Baby Lyssa’s Myspace Page Abandoned ??????????????


I am wondering what happened to Baby Lyssa’s Myspace page.  No new comments have been posted in nearly a month. Any one know whats going on with that ????????   Please leave a comment if you have heard anything. If you have any doubts, check out Lyssa’s page at  Say what you want, but all the evidence is there in tacky gold.  It takes minutes to post comments and update a myspace site. Even the announcement of the Anniversary Party is not there yet.  There was a login Sept 23, whoopeeeee. No response to fan message, no news updates.  We declare it abandoned  (for now).  It is updated now as infrequently as their official site pages.

Douglas Muire


Total Idiot Site Alert Re False DTBH Rumor

We had reports a rumor that emanated from one of the scummy Proboard Private Sites that Beth had fired Duane Lee and Leland from the show this past week. This is 1000% false.  There are a few decent private sites, but most are full of falsehoods, people who claim to have “sources” and in reality have none. Some of these sites take one member of the Posse and do their best to trash this person with such garbage and nonsense.  Any real fan would realize that this comes from people with no lives and jealous of what success others have had.

Pay no attention to rumors from these crappy sites.  They are often full of malcontents and drama queens banned from legitimate fan sites.  Please disregard any nonsense from these type of sites.  These were the same idiots that said Dog and Beth were getting divorced in July LMAO..  SO ****** Lame.

Dog nabs a few for a sick friend

Dog’ nabs a few for sick friend

Monday, September 22, 2008

Marco Padilla

Marco Padilla

Marco Padilla, the lone holdout in a sweep by Dog the Bounty Hunter, remains at large.

Duane “Dog” Chapman came to Colorado two weeks ago to help out a sick friend who is a bail bondsman.

The friend was at risk of losing his business because seven of his clients had jumped bail, leaving him on the hook for $250,000 with Colorado courts.

Chapman rounded up several of them, and now Padilla remains the only one of the seven still free.

Padilla is wanted on charges of possession of an illegal drug.

But Padilla also is considered a key figure in a group of people from Mesa County suspected of running a ring that dealt drugs, wrote illegal checks and produced fake IDs.

Most of the rest were rounded up in the Denver and Aurora area.

Chapman, his wife, Beth, and their kids have their own reality show on A&E, which attracts 3 million viewers a week.

Dog back in Colo. to leash drug suspect Marco Padilla

Dog’ back in Colo. to leash drug suspect

Saturday, September 20, 2008

"Dog" and Beth Chapman in their south metro-area home.

Bill Scanlon / The Rocky

“Dog” and Beth Chapman in their south metro-area home.

Dog the Bounty Hunter and his effervescent wife, Beth, are giving their latest bond jumper a couple of days off – but just a couple.

“We’ve been riding him so hard; sometimes these guys feel like committing suicide, and we don’t want that,” Beth said Thursday from the “Dog Cave,” their upscale home in the south metro area.

“Him” is Marco Padilla, the alleged leader of a Mesa County- to-Aurora drug and check- fraud ring.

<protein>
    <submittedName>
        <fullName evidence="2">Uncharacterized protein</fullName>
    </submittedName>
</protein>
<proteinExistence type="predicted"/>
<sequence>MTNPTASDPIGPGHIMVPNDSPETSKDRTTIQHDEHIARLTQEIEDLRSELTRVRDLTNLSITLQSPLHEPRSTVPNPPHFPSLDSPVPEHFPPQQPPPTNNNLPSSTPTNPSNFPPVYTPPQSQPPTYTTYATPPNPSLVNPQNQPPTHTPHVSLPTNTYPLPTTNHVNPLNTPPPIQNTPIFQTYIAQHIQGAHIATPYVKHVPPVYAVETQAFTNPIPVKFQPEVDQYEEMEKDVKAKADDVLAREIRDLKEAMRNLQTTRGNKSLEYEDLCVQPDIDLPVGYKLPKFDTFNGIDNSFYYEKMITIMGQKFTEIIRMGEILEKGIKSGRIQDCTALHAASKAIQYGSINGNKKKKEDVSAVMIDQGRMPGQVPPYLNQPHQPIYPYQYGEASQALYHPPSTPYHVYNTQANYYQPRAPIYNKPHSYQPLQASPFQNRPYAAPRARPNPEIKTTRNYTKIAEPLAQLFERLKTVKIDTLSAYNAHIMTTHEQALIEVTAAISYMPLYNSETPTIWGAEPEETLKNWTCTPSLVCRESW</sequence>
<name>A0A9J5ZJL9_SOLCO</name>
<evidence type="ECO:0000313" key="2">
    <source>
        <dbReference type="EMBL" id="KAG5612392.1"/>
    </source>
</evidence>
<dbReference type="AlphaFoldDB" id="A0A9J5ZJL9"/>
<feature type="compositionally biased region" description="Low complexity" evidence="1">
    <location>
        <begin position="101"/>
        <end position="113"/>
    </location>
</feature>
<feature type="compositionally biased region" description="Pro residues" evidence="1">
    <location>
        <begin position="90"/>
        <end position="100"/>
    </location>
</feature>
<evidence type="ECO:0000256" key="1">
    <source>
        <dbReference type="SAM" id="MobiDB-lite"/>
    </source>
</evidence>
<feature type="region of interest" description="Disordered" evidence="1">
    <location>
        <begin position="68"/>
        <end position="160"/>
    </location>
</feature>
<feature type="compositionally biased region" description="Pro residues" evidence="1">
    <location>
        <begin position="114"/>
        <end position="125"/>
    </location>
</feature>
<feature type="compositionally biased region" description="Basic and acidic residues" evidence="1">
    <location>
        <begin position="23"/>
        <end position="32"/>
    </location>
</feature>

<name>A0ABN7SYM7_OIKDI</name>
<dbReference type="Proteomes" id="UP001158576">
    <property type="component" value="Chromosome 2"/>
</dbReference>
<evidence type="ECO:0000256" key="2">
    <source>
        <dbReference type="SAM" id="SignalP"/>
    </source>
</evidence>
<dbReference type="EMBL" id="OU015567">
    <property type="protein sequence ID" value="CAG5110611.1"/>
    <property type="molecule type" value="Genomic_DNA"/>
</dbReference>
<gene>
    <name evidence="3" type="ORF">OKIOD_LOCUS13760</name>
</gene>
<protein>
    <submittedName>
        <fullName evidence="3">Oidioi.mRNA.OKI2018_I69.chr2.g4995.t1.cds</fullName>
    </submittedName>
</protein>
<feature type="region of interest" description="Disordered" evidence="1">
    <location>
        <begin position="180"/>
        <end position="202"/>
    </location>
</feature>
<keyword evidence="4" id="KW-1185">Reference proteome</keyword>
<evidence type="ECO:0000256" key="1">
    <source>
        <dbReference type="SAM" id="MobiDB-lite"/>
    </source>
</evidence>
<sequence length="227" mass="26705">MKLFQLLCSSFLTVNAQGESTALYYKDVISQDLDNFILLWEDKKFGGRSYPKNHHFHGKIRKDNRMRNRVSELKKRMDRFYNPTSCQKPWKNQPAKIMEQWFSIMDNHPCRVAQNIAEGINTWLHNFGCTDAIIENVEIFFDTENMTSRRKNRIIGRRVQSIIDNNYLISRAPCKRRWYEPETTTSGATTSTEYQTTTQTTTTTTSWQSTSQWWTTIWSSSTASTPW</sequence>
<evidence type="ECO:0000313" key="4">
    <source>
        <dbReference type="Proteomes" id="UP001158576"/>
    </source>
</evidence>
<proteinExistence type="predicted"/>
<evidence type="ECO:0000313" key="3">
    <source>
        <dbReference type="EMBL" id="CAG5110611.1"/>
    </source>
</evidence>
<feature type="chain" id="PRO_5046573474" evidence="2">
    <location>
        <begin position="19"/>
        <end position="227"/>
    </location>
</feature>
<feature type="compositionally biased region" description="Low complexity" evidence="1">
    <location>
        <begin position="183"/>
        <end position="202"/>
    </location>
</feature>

To the irritation of Dog and Beth, Padilla hasn’t been found – the one guy in a gang of seven that they haven’t caught up with in their two-week stay in Colorado.

Duane “Dog” Chapman, Colorado-born and raised, sports a look that is a cross between pirate and romance novel cover stud.

A sparsely buttoned shiny black shirt allows glimpses of his pecs; he has platinum blond shoulder-length hair that never quits.

He’s buff, tricked out and can look very menacing when he’s not smiling or laughing.

It’s the same outfit he’ll probably be wearing when he catches up with Padilla.

“I want to scare the hell out of him. I want a criminal to take one look at me, and say, ‘Oh, God,’ ” Dog said.

Beth and Dog want to make it clear to Padilla that he doesn’t stand a chance, that he’s just making it worse for himself and for his family, whose members, they’re convinced, are helping him hide.

“At any time, he can stop this insanity,” Beth said.

Efforts to reach Padilla or members of his family were not successful.

Dog, Beth and the kids have their own reality show on A&E, which attracts 3 million viewers a week to the exploits of a family that rides ATVs together and captures bad guys together.

They spend most of their time in Hawaii, but two weeks ago jetted to Denver first-class – on A&E’s dime – to help an old friend, a bail bondsman who is very sick. The man risks losing his business because seven of his clients jumped bail, leaving him on the hook for $250,000 with Colorado courts.

Turns out, they are all connected to Padilla and an alleged Mesa County drug, check-fraud and ID-forgery ring, according to the Chapmans.

Dog and his posse captured six of them in short order, all on film for the reality show.

Padilla’s sister, Elizabeth, filed a complaint this week with the Aurora police against the Chapmans, saying they were harassing her with phone calls and foul language.

Boo-hoo, say Dog and Beth, who maintain that when you’re doing God’s work, you have to be tough with anyone who would help shield criminals.

“We’re not dealing with Sunday-school children here,” Beth said.

They’re not fond of the entire Padilla family, to be perfectly honest.

Elizabeth, who complained that they tailed her to a Wal-Mart, is the co-signer on Marco Padilla’s bond, so she is obligated by law to help bring him to justice, Beth said.

The Chapmans searched her home last week, according to Beth, and found evidence that Elizabeth may know more than she’s letting on.

“She’s right,” Beth said. “We are harassing her and will continue to do so until she gives up her brother.”

Capt. Louis Perera of the Arapahoe County Sheriff’s Office confirmed that the Chapmans tracked down three of the fugitives from the Mesa County case at an address on East Harvard Avenue and called deputies to come by and arrest them.